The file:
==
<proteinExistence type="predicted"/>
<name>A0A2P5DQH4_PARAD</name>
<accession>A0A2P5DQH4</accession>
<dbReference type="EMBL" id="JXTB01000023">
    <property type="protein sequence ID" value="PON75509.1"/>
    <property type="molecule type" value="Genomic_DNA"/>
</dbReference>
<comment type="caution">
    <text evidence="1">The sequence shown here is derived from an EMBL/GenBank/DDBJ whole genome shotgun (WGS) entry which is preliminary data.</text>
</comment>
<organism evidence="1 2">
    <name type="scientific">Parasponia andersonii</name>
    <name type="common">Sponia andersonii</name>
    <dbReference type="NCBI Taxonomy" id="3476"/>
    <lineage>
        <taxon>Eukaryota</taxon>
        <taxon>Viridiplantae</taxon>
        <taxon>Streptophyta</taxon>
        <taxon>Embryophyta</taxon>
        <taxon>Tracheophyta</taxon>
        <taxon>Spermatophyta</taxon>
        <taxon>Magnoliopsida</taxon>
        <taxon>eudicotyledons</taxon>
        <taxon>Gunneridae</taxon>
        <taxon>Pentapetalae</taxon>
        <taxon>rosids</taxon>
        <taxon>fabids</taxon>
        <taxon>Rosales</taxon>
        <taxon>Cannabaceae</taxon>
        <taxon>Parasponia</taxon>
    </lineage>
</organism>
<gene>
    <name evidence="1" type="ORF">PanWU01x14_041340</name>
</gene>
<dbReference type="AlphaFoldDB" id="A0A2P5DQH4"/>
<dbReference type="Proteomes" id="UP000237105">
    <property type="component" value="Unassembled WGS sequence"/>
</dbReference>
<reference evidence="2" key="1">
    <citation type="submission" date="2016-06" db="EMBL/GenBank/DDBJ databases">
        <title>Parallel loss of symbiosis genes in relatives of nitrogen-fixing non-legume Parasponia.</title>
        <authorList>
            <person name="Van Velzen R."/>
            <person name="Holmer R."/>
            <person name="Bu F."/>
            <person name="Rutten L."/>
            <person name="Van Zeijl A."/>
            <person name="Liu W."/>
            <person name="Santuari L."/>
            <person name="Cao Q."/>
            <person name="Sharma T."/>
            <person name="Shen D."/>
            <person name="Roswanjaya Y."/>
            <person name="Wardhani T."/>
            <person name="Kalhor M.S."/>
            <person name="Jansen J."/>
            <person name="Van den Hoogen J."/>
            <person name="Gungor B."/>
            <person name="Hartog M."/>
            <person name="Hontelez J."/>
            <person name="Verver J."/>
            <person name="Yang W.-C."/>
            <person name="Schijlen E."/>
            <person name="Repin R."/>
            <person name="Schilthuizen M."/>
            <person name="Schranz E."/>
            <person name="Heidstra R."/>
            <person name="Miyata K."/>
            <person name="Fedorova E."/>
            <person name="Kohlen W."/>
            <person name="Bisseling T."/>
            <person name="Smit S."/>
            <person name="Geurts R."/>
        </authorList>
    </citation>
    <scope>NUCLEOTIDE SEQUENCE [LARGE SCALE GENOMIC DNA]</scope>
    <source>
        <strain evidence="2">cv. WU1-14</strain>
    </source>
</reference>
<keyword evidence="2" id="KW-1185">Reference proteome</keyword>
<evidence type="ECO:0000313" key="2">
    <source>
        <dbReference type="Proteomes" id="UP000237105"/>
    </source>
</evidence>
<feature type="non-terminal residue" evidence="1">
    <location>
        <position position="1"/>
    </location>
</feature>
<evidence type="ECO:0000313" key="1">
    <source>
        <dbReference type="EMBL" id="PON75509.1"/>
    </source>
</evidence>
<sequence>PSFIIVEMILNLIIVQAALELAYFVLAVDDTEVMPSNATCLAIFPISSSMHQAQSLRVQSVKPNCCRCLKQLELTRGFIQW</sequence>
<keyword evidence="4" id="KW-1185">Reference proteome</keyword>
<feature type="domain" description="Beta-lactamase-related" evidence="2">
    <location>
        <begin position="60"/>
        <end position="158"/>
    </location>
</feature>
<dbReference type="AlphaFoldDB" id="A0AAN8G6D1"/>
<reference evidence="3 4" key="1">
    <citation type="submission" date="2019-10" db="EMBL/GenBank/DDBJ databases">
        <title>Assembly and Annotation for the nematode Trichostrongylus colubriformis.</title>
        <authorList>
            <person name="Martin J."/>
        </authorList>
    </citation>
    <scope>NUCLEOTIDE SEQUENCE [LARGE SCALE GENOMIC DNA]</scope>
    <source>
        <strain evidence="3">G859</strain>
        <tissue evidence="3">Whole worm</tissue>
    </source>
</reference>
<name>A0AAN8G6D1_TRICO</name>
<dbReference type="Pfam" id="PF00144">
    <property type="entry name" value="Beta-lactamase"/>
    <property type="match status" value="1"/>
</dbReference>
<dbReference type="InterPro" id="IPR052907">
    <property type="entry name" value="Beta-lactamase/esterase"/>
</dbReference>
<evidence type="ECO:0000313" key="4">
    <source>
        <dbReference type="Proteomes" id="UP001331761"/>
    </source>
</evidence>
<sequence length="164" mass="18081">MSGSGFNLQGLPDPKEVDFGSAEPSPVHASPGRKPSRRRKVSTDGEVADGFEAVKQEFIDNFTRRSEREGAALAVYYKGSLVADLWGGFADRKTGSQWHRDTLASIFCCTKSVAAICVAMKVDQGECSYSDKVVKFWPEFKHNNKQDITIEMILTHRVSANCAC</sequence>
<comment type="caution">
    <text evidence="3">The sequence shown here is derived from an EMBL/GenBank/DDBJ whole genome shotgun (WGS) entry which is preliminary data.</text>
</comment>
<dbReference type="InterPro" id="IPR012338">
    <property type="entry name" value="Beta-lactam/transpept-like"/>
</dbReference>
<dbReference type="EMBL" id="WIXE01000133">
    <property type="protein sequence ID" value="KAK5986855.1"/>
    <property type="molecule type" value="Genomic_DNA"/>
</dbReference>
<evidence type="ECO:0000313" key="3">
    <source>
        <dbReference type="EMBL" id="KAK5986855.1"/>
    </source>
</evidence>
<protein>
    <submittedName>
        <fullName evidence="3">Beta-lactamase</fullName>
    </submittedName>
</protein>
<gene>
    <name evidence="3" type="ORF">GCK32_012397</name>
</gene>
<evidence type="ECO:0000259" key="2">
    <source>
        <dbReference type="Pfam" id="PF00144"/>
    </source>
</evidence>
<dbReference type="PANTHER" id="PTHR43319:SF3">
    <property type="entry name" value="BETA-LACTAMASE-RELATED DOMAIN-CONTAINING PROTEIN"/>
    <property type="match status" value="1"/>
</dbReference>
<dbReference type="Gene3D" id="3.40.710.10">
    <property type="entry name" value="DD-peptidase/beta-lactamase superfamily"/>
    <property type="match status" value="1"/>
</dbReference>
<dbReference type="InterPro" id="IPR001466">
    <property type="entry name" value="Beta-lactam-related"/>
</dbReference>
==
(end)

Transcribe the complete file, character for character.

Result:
<proteinExistence type="predicted"/>
<name>A0A2P5DQH4_PARAD</name>
<accession>A0A2P5DQH4</accession>
<dbReference type="EMBL" id="JXTB01000023">
    <property type="protein sequence ID" value="PON75509.1"/>
    <property type="molecule type" value="Genomic_DNA"/>
</dbReference>
<comment type="caution">
    <text evidence="1">The sequence shown here is derived from an EMBL/GenBank/DDBJ whole genome shotgun (WGS) entry which is preliminary data.</text>
</comment>
<organism evidence="1 2">
    <name type="scientific">Parasponia andersonii</name>
    <name type="common">Sponia andersonii</name>
    <dbReference type="NCBI Taxonomy" id="3476"/>
    <lineage>
        <taxon>Eukaryota</taxon>
        <taxon>Viridiplantae</taxon>
        <taxon>Streptophyta</taxon>
        <taxon>Embryophyta</taxon>
        <taxon>Tracheophyta</taxon>
        <taxon>Spermatophyta</taxon>
        <taxon>Magnoliopsida</taxon>
        <taxon>eudicotyledons</taxon>
        <taxon>Gunneridae</taxon>
        <taxon>Pentapetalae</taxon>
        <taxon>rosids</taxon>
        <taxon>fabids</taxon>
        <taxon>Rosales</taxon>
        <taxon>Cannabaceae</taxon>
        <taxon>Parasponia</taxon>
    </lineage>
</organism>
<gene>
    <name evidence="1" type="ORF">PanWU01x14_041340</name>
</gene>
<dbReference type="AlphaFoldDB" id="A0A2P5DQH4"/>
<dbReference type="Proteomes" id="UP000237105">
    <property type="component" value="Unassembled WGS sequence"/>
</dbReference>
<reference evidence="2" key="1">
    <citation type="submission" date="2016-06" db="EMBL/GenBank/DDBJ databases">
        <title>Parallel loss of symbiosis genes in relatives of nitrogen-fixing non-legume Parasponia.</title>
        <authorList>
            <person name="Van Velzen R."/>
            <person name="Holmer R."/>
            <person name="Bu F."/>
            <person name="Rutten L."/>
            <person name="Van Zeijl A."/>
            <person name="Liu W."/>
            <person name="Santuari L."/>
            <person name="Cao Q."/>
            <person name="Sharma T."/>
            <person name="Shen D."/>
            <person name="Roswanjaya Y."/>
            <person name="Wardhani T."/>
            <person name="Kalhor M.S."/>
            <person name="Jansen J."/>
            <person name="Van den Hoogen J."/>
            <person name="Gungor B."/>
            <person name="Hartog M."/>
            <person name="Hontelez J."/>
            <person name="Verver J."/>
            <person name="Yang W.-C."/>
            <person name="Schijlen E."/>
            <person name="Repin R."/>
            <person name="Schilthuizen M."/>
            <person name="Schranz E."/>
            <person name="Heidstra R."/>
            <person name="Miyata K."/>
            <person name="Fedorova E."/>
            <person name="Kohlen W."/>
            <person name="Bisseling T."/>
            <person name="Smit S."/>
            <person name="Geurts R."/>
        </authorList>
    </citation>
    <scope>NUCLEOTIDE SEQUENCE [LARGE SCALE GENOMIC DNA]</scope>
    <source>
        <strain evidence="2">cv. WU1-14</strain>
    </source>
</reference>
<keyword evidence="2" id="KW-1185">Reference proteome</keyword>
<evidence type="ECO:0000313" key="2">
    <source>
        <dbReference type="Proteomes" id="UP000237105"/>
    </source>
</evidence>
<feature type="non-terminal residue" evidence="1">
    <location>
        <position position="1"/>
    </location>
</feature>
<evidence type="ECO:0000313" key="1">
    <source>
        <dbReference type="EMBL" id="PON75509.1"/>
    </source>
</evidence>
<sequence>PSFIIVEMILNLIIVQAALELAYFVLAVDDTEVMPSNATCLAIFPISSSMHQAQSLRVQSVKPNCCRCLKQLELTRGFIQW</sequence>
<keyword evidence="4" id="KW-1185">Reference proteome</keyword>
<feature type="domain" description="Beta-lactamase-related" evidence="2">
    <location>
        <begin position="60"/>
        <end position="158"/>
    </location>
</feature>
<dbReference type="AlphaFoldDB" id="A0AAN8G6D1"/>
<reference evidence="3 4" key="1">
    <citation type="submission" date="2019-10" db="EMBL/GenBank/DDBJ databases">
        <title>Assembly and Annotation for the nematode Trichostrongylus colubriformis.</title>
        <authorList>
            <person name="Martin J."/>
        </authorList>
    </citation>
    <scope>NUCLEOTIDE SEQUENCE [LARGE SCALE GENOMIC DNA]</scope>
    <source>
        <strain evidence="3">G859</strain>
        <tissue evidence="3">Whole worm</tissue>
    </source>
</reference>
<name>A0AAN8G6D1_TRICO</name>
<dbReference type="Pfam" id="PF00144">
    <property type="entry name" value="Beta-lactamase"/>
    <property type="match status" value="1"/>
</dbReference>
<dbReference type="InterPro" id="IPR052907">
    <property type="entry name" value="Beta-lactamase/esterase"/>
</dbReference>
<evidence type="ECO:0000313" key="4">
    <source>
        <dbReference type="Proteomes" id="UP001331761"/>
    </source>
</evidence>
<sequence length="164" mass="18081">MSGSGFNLQGLPDPKEVDFGSAEPSPVHASPGRKPSRRRKVSTDGEVADGFEAVKQEFIDNFTRRSEREGAALAVYYKGSLVADLWGGFADRKTGSQWHRDTLASIFCCTKSVAAICVAMKVDQGECSYSDKVVKFWPEFKHNNKQDITIEMILTHRVSANCAC</sequence>
<comment type="caution">
    <text evidence="3">The sequence shown here is derived from an EMBL/GenBank/DDBJ whole genome shotgun (WGS) entry which is preliminary data.</text>
</comment>
<dbReference type="InterPro" id="IPR012338">
    <property type="entry name" value="Beta-lactam/transpept-like"/>
</dbReference>
<dbReference type="EMBL" id="WIXE01000133">
    <property type="protein sequence ID" value="KAK5986855.1"/>
    <property type="molecule type" value="Genomic_DNA"/>
</dbReference>
<evidence type="ECO:0000313" key="3">
    <source>
        <dbReference type="EMBL" id="KAK5986855.1"/>
    </source>
</evidence>
<protein>
    <submittedName>
        <fullName evidence="3">Beta-lactamase</fullName>
    </submittedName>
</protein>
<gene>
    <name evidence="3" type="ORF">GCK32_012397</name>
</gene>
<evidence type="ECO:0000259" key="2">
    <source>
        <dbReference type="Pfam" id="PF00144"/>
    </source>
</evidence>
<dbReference type="PANTHER" id="PTHR43319:SF3">
    <property type="entry name" value="BETA-LACTAMASE-RELATED DOMAIN-CONTAINING PROTEIN"/>
    <property type="match status" value="1"/>
</dbReference>
<dbReference type="Gene3D" id="3.40.710.10">
    <property type="entry name" value="DD-peptidase/beta-lactamase superfamily"/>
    <property type="match status" value="1"/>
</dbReference>
<dbReference type="InterPro" id="IPR001466">
    <property type="entry name" value="Beta-lactam-related"/>
</dbReference>